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Clin Infect Dis. 2004 Aug 1;39(3):426-33. Epub 2004 Jul 19.

Impact of indinavir on the quality of life in patients with advanced HIV infection treated with zidovudine and lamivudine.

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  • 1Merck Research Laboratories, West Point, PA 19486, USA.



In AIDS Clinical Trial Group (ACTG) study 320, triple-combination antiretroviral therapy including indinavir significantly slowed progression to acquired immunodeficiency syndrome or death, compared with treatment with dual nucleoside reverse-transcriptase inhibitors (NRTIs) alone, in zidovudine-experienced patients with advanced human immunodeficiency virus (HIV) infection. We examined the impact of indinavir on quality of life in participants from this study.


A total of 1156 protease inhibitor- and lamivudine-naive patients stratified by CD4 cell count (<or=50 and 51-200 cells/mm(3)) were randomized to receive zidovudine (or stavudine) and lamivudine, with or without indinavir. Health-related quality of life was measured using the ACTG QoL601-602 questionnaire, which assesses general health status measured on a visual analogue scale and 8 specific health-related domains. Quality-adjusted survival time was estimated using the visual analogue scale for general health.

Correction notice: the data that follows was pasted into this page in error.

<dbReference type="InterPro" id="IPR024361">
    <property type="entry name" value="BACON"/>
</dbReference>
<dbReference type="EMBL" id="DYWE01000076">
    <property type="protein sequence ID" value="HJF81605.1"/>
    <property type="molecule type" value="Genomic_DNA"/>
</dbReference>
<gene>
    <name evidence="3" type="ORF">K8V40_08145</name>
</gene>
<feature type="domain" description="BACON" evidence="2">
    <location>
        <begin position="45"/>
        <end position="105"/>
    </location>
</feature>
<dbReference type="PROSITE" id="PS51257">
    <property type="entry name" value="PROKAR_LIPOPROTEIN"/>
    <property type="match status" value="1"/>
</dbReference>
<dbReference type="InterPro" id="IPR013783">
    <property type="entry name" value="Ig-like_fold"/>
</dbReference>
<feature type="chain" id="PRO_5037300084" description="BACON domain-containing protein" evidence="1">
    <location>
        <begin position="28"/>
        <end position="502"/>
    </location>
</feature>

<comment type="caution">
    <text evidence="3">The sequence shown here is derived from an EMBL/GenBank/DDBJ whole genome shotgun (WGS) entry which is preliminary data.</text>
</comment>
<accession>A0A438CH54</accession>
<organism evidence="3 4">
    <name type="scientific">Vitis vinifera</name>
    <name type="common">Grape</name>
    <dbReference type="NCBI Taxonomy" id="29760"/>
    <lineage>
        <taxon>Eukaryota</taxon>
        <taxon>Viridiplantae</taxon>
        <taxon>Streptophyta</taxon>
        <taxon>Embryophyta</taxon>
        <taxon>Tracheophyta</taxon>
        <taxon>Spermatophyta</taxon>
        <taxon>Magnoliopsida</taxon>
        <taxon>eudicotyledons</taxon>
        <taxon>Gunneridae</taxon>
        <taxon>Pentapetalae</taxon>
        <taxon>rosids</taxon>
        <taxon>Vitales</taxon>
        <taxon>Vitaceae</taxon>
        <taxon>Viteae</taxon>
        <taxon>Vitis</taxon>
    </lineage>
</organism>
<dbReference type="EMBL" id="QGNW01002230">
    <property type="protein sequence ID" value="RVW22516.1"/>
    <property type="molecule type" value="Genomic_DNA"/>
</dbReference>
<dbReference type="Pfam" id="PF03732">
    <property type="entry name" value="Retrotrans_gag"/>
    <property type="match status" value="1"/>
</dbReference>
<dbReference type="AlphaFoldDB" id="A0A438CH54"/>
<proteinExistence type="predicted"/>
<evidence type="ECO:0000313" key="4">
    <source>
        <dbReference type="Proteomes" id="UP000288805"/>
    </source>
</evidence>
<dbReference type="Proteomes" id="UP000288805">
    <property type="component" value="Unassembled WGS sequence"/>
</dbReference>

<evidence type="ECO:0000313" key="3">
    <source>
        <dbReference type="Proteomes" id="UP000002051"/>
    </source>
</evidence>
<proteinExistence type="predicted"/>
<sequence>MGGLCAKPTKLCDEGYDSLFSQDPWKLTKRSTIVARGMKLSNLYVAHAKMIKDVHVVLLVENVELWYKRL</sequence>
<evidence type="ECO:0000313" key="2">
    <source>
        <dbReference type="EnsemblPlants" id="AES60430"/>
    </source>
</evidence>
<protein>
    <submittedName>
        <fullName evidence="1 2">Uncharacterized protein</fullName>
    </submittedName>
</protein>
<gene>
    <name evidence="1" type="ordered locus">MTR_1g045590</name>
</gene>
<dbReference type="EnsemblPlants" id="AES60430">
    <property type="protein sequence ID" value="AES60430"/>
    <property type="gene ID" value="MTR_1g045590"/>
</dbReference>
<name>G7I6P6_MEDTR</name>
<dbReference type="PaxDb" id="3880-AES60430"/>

Mean changes in general health scores after 24 weeks were +2.9 in the triple-therapy group versus -0.2 in the dual-therapy group (P=.018). By week 24, scores in all specific domains were higher with triple-drug therapy than dual-drug therapy, with statistically significant differences in role function, energy, and pain scores. Benefits of triple-drug therapy were largely confined to patients with CD4 cell counts of <or=50 cells/mm(3). Quality-adjusted survival time did not differ significantly between the 2 treatment groups.


Triple-drug therapy with indinavir and 2 NRTIs resulted in a significant improvement in general health status after 24 weeks, especially in patients with low CD4 cell counts. Patients receiving triple-drug therapy also had significantly better role function, energy, and pain scores than did patients treated with dual-drug therapy.

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